A research group is performing a necropsy on a gray whale after it was found dead near Vashon Island Tuesday morning, NOAA officials said.

Researchers say based off its markings, the deceased whale appears to be the same one who breached at the Ballard Locks on April 6.

The gray whale was found dead around 8 a.m. near Point Beals, west of Vashon Island. NOAA hired the Cascadia Research Group to tow the whale, and perform a necropsy.

The whale was very emaciated, and a juvenile. Researchers with the Cascadia Group say it's likely that the whale didn't get enough food last year to last through the migration fast. Gray whales typically fast for 3-to-4 months during migration to warmer climates during winter.

The necropsy will be performed Wednesday or Thursday, researchers said.

Whale washes ashore dead at Someshwar, India

A dead whale was washed ashore at Someshwar Beach near Mangaluru on Wednesday. © H.S. Manjunath

A dead whale was washed ashore at Someshwar, near here, on Wednesday. Local people saw it floating in the sea, off Someshwar beach, early in the morning. As there was high tide it was washed ashore at about 11.45 a.m. Students and teachers of College of Fisheries, Mangaluru, who rushed to the beach measured it to be 43 ft. in length.

"It must have died about two or three days ago," said Benakappa S., Professor and Head, Department of Fisheries Resources and Management, College of Fisheries, who was at the spot. S.R. Somashekar, a professor in the same department, said that there was an appendix or extra growth on its back, that appeared to be unusual.
As its body texture was still rough, it could have died about two or three days ago. As it was in saline water the body has not completely decayed.

- RTWDSU | Komo News | The Hindu.  

PLANETARY TREMORS: Subduction Process Similar To One Causing Ecuadorean Quake Could Cause Megathrust In India At Any Time - Scientists Believe There Is SO MUCH ENERGY, A 9 MAGNITUDE IS POSSIBLE!

An under construction building that got damaged in the earthquake in Imphal, Manipur in January 2016  © Express /Deepak Shijagurumayum

April 20, 2016 - INDIA - A subduction process similar to the one that caused the Ecuadorean quake is happening under the Himalayan region as well, where the Indian plate is getting inside the Chinese landmass.

This northward push has been creating a huge amount of tectonic strain in the region, making it particularly prone to earthquakes.

Scientists believe there is so much energy stored in the area that an earthquake of magnitude greater than 8, possibly even 9, would be needed to release it. This earthquake can come at any time.

The Nepal earthquake was a result of this same process, but it was relatively weak in magnitude.

Interestingly, historical data from the US Geological Survey shows that on an average only one earthquake of magnitude 8 or above, called as 'great earthquakes', takes place in a year anywhere in the world. This year there hasn't been a 8-plus quake so far.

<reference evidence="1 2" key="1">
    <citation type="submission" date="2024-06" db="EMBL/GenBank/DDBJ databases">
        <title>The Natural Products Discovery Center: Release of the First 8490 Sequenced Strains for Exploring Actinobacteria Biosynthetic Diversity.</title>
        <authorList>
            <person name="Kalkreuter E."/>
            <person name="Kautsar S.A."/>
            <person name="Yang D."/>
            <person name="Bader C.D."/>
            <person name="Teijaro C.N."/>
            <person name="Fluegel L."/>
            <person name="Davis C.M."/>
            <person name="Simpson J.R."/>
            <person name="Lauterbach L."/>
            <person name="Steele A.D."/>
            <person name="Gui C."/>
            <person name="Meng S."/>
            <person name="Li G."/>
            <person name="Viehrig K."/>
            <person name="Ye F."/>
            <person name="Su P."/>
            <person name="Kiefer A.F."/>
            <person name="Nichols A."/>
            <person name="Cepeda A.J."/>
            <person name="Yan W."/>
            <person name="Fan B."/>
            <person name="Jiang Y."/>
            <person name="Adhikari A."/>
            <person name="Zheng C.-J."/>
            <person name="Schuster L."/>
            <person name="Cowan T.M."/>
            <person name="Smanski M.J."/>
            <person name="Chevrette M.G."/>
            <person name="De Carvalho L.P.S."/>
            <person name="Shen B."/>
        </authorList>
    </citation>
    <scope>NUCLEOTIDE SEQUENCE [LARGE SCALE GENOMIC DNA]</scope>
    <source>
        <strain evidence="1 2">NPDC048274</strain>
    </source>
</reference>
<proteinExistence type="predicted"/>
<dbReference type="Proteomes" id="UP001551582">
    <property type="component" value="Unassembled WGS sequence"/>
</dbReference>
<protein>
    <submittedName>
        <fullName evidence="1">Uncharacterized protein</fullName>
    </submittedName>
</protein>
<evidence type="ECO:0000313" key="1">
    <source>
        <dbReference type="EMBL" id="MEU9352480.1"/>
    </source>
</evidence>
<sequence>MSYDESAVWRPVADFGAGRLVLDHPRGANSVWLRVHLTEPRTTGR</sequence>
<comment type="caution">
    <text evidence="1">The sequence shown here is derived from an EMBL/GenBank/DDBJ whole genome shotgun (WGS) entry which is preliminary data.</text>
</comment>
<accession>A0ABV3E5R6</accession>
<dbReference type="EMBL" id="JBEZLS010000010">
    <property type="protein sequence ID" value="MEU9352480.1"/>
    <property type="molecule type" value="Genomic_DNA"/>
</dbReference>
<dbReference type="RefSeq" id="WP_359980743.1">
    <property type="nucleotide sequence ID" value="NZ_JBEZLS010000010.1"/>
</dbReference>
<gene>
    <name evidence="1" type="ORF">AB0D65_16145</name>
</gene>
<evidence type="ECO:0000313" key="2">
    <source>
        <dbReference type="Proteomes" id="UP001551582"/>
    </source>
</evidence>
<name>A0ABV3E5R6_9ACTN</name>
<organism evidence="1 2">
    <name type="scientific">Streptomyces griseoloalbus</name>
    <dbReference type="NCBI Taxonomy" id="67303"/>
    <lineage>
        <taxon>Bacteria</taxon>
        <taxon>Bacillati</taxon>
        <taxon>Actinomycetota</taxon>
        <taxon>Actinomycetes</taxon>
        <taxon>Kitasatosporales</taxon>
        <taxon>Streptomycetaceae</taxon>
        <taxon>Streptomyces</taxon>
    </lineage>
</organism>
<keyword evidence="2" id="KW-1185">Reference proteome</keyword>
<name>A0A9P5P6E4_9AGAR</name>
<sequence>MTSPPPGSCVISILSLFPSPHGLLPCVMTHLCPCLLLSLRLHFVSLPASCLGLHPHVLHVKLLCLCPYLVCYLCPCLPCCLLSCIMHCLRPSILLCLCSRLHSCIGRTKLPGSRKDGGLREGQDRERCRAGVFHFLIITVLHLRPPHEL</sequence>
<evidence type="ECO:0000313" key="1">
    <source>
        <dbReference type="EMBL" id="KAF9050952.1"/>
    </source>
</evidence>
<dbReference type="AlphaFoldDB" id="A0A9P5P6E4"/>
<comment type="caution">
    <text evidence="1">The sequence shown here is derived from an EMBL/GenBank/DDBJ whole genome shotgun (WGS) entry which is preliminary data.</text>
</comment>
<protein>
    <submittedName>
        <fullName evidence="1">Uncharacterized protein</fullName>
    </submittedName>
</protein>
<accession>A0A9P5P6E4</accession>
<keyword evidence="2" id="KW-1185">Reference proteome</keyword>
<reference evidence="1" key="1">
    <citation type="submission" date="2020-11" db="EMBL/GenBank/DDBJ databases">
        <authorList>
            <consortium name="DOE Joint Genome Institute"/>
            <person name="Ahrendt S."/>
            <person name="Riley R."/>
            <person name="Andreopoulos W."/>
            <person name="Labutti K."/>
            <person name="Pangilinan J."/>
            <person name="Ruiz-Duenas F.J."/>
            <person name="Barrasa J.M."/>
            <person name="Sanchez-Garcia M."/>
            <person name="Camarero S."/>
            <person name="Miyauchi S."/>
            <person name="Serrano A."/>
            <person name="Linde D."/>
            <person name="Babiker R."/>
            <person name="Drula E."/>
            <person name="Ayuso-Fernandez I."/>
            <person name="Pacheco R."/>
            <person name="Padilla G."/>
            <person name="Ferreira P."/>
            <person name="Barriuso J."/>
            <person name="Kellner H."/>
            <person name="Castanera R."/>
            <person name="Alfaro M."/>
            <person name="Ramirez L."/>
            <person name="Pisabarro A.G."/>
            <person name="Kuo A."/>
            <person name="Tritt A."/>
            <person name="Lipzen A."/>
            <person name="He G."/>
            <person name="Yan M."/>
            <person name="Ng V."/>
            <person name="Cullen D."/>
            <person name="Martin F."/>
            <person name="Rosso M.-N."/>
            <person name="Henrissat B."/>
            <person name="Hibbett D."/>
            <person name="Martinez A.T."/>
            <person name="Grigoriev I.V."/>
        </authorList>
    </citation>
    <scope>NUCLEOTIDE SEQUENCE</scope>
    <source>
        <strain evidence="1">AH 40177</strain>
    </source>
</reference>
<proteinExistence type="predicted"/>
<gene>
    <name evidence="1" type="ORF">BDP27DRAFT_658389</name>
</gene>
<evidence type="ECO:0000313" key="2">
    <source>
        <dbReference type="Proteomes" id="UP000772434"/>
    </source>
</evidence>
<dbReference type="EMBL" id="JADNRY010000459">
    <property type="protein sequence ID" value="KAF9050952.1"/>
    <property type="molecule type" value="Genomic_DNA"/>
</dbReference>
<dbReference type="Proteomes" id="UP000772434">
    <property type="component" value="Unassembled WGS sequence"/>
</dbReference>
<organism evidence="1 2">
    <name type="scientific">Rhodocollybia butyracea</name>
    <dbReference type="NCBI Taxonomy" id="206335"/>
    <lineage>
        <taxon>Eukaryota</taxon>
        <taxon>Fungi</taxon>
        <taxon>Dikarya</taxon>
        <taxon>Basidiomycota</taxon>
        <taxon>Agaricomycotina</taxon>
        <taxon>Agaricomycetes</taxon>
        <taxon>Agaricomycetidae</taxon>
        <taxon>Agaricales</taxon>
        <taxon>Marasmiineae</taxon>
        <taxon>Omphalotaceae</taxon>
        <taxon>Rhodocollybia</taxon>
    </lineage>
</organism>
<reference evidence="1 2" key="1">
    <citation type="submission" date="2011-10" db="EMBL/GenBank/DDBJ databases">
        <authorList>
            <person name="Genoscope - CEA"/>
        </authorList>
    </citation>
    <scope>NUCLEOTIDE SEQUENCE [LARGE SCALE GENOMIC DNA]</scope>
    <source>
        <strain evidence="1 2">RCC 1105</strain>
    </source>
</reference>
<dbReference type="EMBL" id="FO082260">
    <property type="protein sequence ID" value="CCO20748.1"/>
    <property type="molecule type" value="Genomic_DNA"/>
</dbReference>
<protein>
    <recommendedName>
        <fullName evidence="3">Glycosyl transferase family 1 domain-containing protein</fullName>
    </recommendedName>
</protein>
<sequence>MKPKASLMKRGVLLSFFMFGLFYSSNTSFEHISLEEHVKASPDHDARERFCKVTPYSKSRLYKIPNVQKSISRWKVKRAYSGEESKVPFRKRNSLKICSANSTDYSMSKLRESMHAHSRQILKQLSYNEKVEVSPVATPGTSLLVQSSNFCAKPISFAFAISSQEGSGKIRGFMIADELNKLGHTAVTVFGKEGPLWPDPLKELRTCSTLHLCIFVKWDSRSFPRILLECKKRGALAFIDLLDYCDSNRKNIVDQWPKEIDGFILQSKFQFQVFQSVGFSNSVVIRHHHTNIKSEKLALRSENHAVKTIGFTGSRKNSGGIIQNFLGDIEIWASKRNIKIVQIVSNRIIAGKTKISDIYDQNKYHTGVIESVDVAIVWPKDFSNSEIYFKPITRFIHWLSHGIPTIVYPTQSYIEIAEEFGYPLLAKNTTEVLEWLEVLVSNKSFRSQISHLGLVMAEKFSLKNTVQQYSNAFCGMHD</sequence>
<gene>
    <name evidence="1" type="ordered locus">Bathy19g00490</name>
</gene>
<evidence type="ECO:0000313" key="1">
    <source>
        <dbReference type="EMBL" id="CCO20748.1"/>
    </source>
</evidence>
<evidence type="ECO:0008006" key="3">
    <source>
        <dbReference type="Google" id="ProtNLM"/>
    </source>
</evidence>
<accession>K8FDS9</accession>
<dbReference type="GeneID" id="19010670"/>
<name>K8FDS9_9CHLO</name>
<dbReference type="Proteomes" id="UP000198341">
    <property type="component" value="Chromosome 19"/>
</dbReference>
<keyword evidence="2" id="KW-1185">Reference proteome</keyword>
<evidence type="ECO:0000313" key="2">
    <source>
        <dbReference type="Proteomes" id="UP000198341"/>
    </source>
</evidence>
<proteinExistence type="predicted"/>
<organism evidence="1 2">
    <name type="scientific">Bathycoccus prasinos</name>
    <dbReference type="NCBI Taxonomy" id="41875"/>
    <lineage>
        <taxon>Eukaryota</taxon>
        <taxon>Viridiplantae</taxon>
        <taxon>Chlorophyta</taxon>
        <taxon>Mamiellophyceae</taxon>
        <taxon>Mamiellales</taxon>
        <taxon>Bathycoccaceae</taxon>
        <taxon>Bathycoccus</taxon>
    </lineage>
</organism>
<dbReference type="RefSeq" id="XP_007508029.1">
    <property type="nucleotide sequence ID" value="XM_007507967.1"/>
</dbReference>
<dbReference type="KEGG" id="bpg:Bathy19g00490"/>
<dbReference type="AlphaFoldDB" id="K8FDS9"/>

There have been aberrations. The year 2007, for example, witnessed as many as four 8-plus earthquakes - in Kuril Islands in north Pacific, Soloman Islands near Australia, central Peru, and in Sumatra in Indonesia. The years 1920, 1923, 1946, 1960 and 1995 each had three of these big events.

On the other hand, in recent memory, 2002, 2008 and 2013, did not have any 8-plus earthquake.

Still, the period after 2000 has been one of the most frequent for 'great earthquakes'. As many as 20 of these events have happened in these 15 years.

The frequency of earthquakes every year increases exponentially as we look at smaller magnitudes. Earthquakes of magnitude between 7 and 7.9 happen 15 times on an average every year, while 134 instances of earthquakes between 6 and 6.9 are recorded every year.

WATCH: Explained - The Afghanistan Earthquake That Rocked North India.

- Indian Express.

MONUMENTAL GEOLOGICAL UPHEAVALS: GPS Data Indicates Shifting Land Surface By Nearly ONE METER In Japan - Seismic Activity From Magnitude 7.3 Earthquake Stretched OVER 100 KILOMETERS; Geologists Concerned Over Unusual String Of Large Earthquakes Spanning A VAST AREA In The Southern Region!

April 20, 2016 - JAPAN - Geological officials say the magnitude-7.3 quake early on Saturday in Kumamoto Prefecture shifted observation points horizontally by nearly one meter.

The Geospatial Information Authority says GPS data shows that an observation point in Minami Aso Village moved southwest by 97 centimeters, and rose by 23 centimeters.

An observation point in Kumamoto City, near the epicenter, moved east-northeast by 75 centimeters and sank by 20 centimeters.

The Geospatial Information Authority says it's likely the result of movement of the nearby Futagawa Fault.

Seismic activity from magnitude-7.3 earthquake stretched 100 kilometers

Self-Defense Forces personnel and other rescue workers search for missing people in a residential area of Minami-Aso, Kumamoto Prefecture, on Sunday.© Yomiuri Shimbun

The magnitude-7.3 earthquake that pounded Kumamoto Prefecture early Saturday was more powerful than a foreshock that struck two days earlier.

The seismic activity then moved northeast to reach areas in Oita Prefecture about 100 kilometers away from the focus of the magnitude-7.3 quake. Experts are concerned that quake activities could spread to a major active fault that lies further ahead in that direction.